Andrew writes regular articles for Spiked magazine

Obviously I am not in favour of enforcing any type of speech law but, say, if you agree to work in an office, part of that is an obligation not to use the word “faggot”. That’s not a free speech issue. You can say it elsewhere but not in the office you have chosen to work in. I don’t think the idea of society encouraging people to be polite is a bad thing – and that is all I see political correctness as being.

What is happening now is not political correctness. It is a transformed, perverted version of political correctness, creeping into authoritarianism.

JOHN: You seem to be saying you are not in favour of any restriction of speech laws.

ANDREW: That’s right. I am not.

JOHN: But someone should not be allowed to say: “I think you should go out and kill all black people…”

ANDREW: Yes, that is a terrible thing to say.

JOHN: Surely saying that should be illegal?

ANDREW: No.

JOHN: Is it not an encouragement to commit a crime?

ANDREW: No, because whoever commits the crime should be held responsible for the crime. I am really uncomfortable with the idea of diminishing the responsibility of someone who breaks the law.

JOHN: But, by that logic, Hitler was not responsible for the Holocaust because other people did the killing.

ANDREW: He explicitly ordered and orchestrated it so, yes, he is responsible. He was not trying to persuade the SS to do it for him, he was ordering the SS to do it. They are responsible too – the people who did it – but he is too, because that is part of a military chain of command. That is not the same as someone standing at Speaker’s Corner shouting out that gay people should be castrated.

Just because he shouts that out, does not mean that people are going to go out and castrate gay people and, if they did, they would be responsible. It is not the same thing.

JOHN: But, if someone goes out and does something criminal as the result of hearing a speech, that speech was incitement to commit a crime, isn’t it? Which is illegal.

Andrew’s stand-up comedy show at the Edinburgh Fringe in 2017

ANDREW: Yes, but the problem I have with this is that, on balance, I do not think it is safe to allow the state to have the power to criminalise speech – even if that means some really horrible people are going to try to persuade people to do horrible things. On balance, I think that is deeply unpleasant but it is not as frightening to me as the state having the right to lock people up for what they say and what they think.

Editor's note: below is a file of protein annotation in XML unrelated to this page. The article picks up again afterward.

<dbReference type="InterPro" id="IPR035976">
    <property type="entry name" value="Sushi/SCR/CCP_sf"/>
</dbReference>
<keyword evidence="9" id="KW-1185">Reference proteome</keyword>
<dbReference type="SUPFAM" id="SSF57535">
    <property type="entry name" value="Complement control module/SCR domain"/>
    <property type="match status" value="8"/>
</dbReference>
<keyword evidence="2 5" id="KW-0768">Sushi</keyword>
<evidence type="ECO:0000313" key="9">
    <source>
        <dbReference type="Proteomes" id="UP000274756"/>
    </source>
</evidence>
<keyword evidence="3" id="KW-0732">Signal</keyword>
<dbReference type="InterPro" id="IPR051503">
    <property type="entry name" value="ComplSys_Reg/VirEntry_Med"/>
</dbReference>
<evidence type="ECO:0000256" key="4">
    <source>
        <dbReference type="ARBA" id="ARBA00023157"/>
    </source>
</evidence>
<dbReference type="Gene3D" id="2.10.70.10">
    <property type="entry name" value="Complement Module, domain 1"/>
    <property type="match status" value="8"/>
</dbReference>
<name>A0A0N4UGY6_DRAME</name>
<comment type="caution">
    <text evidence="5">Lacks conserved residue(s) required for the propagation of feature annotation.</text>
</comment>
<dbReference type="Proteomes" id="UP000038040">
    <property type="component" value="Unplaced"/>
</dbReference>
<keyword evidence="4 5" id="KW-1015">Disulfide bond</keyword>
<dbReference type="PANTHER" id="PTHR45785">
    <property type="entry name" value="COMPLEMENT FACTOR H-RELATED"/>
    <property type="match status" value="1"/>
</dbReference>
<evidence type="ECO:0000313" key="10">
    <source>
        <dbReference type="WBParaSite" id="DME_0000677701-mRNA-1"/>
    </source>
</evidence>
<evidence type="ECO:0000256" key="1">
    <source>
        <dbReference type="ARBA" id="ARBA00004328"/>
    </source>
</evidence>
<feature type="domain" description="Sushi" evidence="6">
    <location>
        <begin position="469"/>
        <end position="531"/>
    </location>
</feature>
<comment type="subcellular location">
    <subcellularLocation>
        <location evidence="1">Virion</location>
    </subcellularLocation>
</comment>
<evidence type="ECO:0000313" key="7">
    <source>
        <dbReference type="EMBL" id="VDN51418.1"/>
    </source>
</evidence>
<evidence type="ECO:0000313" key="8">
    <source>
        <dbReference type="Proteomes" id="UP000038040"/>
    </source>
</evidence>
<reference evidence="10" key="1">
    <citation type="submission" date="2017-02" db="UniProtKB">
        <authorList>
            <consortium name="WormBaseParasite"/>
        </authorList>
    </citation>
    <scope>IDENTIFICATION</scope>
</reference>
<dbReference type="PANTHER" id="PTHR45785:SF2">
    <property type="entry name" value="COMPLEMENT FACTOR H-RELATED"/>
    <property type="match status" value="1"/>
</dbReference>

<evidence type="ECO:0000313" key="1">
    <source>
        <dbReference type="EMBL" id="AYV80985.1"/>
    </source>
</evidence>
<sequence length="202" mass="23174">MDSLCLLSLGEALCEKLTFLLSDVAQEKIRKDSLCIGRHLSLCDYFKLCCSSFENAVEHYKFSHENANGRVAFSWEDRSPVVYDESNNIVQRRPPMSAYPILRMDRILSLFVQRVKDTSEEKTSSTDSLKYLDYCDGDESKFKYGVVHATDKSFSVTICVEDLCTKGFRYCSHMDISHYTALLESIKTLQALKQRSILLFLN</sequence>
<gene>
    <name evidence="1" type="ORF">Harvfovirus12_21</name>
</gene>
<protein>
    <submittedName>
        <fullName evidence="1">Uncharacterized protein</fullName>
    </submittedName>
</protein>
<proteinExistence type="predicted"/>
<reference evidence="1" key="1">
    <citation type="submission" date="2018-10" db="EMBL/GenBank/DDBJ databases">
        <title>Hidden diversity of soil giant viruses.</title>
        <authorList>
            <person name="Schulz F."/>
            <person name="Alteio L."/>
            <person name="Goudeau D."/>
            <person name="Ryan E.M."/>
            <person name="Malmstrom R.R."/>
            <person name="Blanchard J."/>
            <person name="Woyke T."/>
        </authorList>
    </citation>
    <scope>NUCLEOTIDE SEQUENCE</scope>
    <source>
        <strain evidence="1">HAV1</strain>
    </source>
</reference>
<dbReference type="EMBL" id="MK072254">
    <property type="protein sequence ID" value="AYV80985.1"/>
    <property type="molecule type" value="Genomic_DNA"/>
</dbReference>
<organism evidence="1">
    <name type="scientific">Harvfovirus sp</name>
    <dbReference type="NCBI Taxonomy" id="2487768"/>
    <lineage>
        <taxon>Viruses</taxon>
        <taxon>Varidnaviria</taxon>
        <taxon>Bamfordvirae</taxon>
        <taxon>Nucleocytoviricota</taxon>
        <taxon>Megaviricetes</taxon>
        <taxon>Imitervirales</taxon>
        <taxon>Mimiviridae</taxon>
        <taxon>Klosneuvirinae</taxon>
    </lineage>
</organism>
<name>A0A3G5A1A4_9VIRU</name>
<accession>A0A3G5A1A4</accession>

We cannot trust the state. We know that now. They have convicted in a court of law a man for making a joke video about a pug dog giving a Nazi salute. And they call that Hate Speech. We cannot trust them to distinguish between a joke and some psychopath in a park shouting and inciting murder.

JOHN: The pug dog video case was in Scotland. Would it have been illegal in England?

ANDREW: Yes, The Communications Act applies to all of the UK.

JOHN: This is all a bit serious.

ANDREW: Do you want to talk about something flippant?

(… CONTINUED HERE …)

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Filed under Comedy, political correctness, Politics, satire

Comedy singer Ariane Sherine – from Duran Duran to Humanist ‘reservations’

Ariane Sherine and I first had a blog chat in October 2014, when she released her music album Beautiful Filth.

This Saturday, she is headlining the annual (free) One Life Humanist Choir concert at what she calls “the fabulous heathen palace” of Conway Hall – more correctly the Ethical Society’s London HQ.


JOHN: Are you in the choir?

ARIANE: No. The choir are amazing and brilliant. They’re going to be playing seven songs including two of my favourites: Days by The Kinks and Billie Jean (Michael Jackson). When I was originally approached, though, it was also suggested they might supply a choral backing for my songs and I was so excited. I was thinking about writing out sheet music for the first time in decades and what sort of arrangements I would score, but then the choir heard some of my songs and I was told they had ‘reservations’.